The way we solve these types of problems is to develop a strategy first, then evolve it, then try to find the week points, eliminate or mitigate, then evolve it, then start making some rough samples. some backing up and restarting is implied. One just hopes you do not have to back up all the way. I strongly resist starting over for some reason (admitting failure?), but there are times I would have benefited from starting back at zero. Staying committed to a design, a jig, a method that is not the best is not good personal policy, and not good for a shop or co-workers to deal with.
I think that if I were to make this profile with half of the pieces having the grain running perpendicular to the curvature, I would use a pantograph router setup.
This would allow you make the curvature on the pieces irrespective of grain direction; just turn the grain 90 degrees on the piece being made. Very safe and very repeatable.
Plus, I'm sure you could find other uses for that device.
I still think I would opt for sander calibration of the profile even though it would sacrifice the cut quality of a knife. No lost parts to catching/tearout of the grain, much simpler, perhaps a radius jig through the bandsaw to rough and a final on a sander with 180-220 and done.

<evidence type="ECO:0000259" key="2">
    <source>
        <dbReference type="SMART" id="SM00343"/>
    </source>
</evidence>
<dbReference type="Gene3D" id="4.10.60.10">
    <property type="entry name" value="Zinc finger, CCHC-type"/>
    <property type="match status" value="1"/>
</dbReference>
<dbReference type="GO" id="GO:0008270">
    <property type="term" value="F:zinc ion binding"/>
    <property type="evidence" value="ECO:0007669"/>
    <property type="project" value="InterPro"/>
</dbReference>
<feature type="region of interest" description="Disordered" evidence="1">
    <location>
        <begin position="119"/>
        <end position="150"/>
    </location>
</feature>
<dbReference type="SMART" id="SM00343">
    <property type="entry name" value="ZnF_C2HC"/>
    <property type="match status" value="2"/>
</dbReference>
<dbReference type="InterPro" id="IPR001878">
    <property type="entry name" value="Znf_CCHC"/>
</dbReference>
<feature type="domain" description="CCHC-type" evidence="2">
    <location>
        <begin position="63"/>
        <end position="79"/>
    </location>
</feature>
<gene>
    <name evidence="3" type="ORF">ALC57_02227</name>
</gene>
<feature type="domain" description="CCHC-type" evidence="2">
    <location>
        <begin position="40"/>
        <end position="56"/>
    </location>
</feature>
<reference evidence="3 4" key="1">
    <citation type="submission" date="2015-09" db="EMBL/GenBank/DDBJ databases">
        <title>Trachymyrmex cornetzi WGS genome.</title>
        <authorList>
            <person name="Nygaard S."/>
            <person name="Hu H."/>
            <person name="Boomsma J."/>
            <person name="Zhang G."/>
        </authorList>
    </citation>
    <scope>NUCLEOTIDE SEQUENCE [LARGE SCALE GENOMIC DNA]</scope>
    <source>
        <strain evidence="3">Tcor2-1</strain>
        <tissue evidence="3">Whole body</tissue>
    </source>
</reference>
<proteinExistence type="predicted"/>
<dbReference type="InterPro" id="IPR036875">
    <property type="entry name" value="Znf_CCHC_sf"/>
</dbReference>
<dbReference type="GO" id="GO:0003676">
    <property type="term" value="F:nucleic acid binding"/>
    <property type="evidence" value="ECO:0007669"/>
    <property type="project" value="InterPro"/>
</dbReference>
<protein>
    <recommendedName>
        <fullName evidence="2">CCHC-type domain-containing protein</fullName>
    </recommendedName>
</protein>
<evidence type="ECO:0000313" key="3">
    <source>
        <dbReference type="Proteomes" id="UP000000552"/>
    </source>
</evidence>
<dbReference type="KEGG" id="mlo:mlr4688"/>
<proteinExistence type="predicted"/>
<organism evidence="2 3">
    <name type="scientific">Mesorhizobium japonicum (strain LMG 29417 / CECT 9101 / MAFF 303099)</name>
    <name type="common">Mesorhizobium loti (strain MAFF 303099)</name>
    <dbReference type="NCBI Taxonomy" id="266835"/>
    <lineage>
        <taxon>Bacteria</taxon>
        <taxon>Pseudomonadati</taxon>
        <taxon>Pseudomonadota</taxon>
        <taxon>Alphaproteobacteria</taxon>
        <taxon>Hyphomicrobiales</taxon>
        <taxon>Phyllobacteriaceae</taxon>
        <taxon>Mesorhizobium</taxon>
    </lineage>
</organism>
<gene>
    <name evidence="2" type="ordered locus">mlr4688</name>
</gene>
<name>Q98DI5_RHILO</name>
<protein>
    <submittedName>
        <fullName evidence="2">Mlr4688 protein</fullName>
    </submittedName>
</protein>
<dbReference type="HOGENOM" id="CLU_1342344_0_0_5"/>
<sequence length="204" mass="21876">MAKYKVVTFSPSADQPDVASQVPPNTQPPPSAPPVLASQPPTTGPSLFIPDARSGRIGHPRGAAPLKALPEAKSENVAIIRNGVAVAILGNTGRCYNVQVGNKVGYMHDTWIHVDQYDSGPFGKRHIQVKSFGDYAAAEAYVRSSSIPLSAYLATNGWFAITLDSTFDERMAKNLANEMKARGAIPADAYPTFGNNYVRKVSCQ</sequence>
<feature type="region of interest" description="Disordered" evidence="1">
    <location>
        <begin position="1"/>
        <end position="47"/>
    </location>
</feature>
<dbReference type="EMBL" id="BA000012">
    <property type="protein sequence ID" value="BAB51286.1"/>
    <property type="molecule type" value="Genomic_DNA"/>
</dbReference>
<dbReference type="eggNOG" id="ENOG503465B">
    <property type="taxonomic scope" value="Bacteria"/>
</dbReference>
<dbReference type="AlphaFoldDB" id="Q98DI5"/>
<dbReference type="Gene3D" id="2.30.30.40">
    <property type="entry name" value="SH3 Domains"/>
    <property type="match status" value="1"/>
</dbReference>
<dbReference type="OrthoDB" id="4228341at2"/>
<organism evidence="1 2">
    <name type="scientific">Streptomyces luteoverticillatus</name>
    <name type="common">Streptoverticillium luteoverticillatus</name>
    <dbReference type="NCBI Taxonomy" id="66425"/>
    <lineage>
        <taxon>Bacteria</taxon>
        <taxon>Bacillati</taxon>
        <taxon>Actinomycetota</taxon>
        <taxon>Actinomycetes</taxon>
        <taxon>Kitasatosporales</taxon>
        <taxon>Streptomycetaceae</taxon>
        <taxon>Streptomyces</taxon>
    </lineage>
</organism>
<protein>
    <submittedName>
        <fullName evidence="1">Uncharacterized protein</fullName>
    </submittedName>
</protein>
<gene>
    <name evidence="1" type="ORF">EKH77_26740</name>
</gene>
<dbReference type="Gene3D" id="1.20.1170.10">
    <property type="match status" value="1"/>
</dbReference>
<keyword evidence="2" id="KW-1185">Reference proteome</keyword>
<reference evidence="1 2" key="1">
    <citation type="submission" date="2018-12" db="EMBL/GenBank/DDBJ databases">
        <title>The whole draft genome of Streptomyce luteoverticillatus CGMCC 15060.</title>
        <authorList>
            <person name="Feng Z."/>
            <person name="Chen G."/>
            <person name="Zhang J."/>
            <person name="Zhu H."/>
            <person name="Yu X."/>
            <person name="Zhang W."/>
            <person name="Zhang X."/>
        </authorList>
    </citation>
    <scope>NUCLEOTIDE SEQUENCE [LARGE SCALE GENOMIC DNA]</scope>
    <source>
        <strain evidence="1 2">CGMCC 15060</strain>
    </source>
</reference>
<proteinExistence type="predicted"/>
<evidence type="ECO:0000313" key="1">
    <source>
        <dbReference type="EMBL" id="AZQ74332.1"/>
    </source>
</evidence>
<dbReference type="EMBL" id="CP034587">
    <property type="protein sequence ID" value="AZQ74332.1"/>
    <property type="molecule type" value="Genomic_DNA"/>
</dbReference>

Running the material in long profiled lengths would ultimately seem to the the smartest option if you were making doors in quantity. For a small run not so much.
Its awesome to have someone willing to allow us into the thought process of such an operation if only for a personal exercise.
Looks like a good application for a cnc router. Lacking that, Mark's suggestion of jigged edge sander after bandsawing seems a lot safer than running those small parts against the grain on the shaper. How were they secured in the jig?
What about edge gluing a few long, narrow strips so that you can mill across the grain just like you would with a typical board, then chop them to size. Could cut around glue lines to keep the single piece look.
I know this is not what you are looking for but your door project made me think of this Vermont rocking chair manufacturer. His chairs are on display at the highway welcome centers at the VT borders.
He makes his somewhat quilted look chairs using ropes through the blocks. They are actually very comfortable to sit in.
I doubt this will have much impact on your chain of thought here but figured I'd post the link anyway.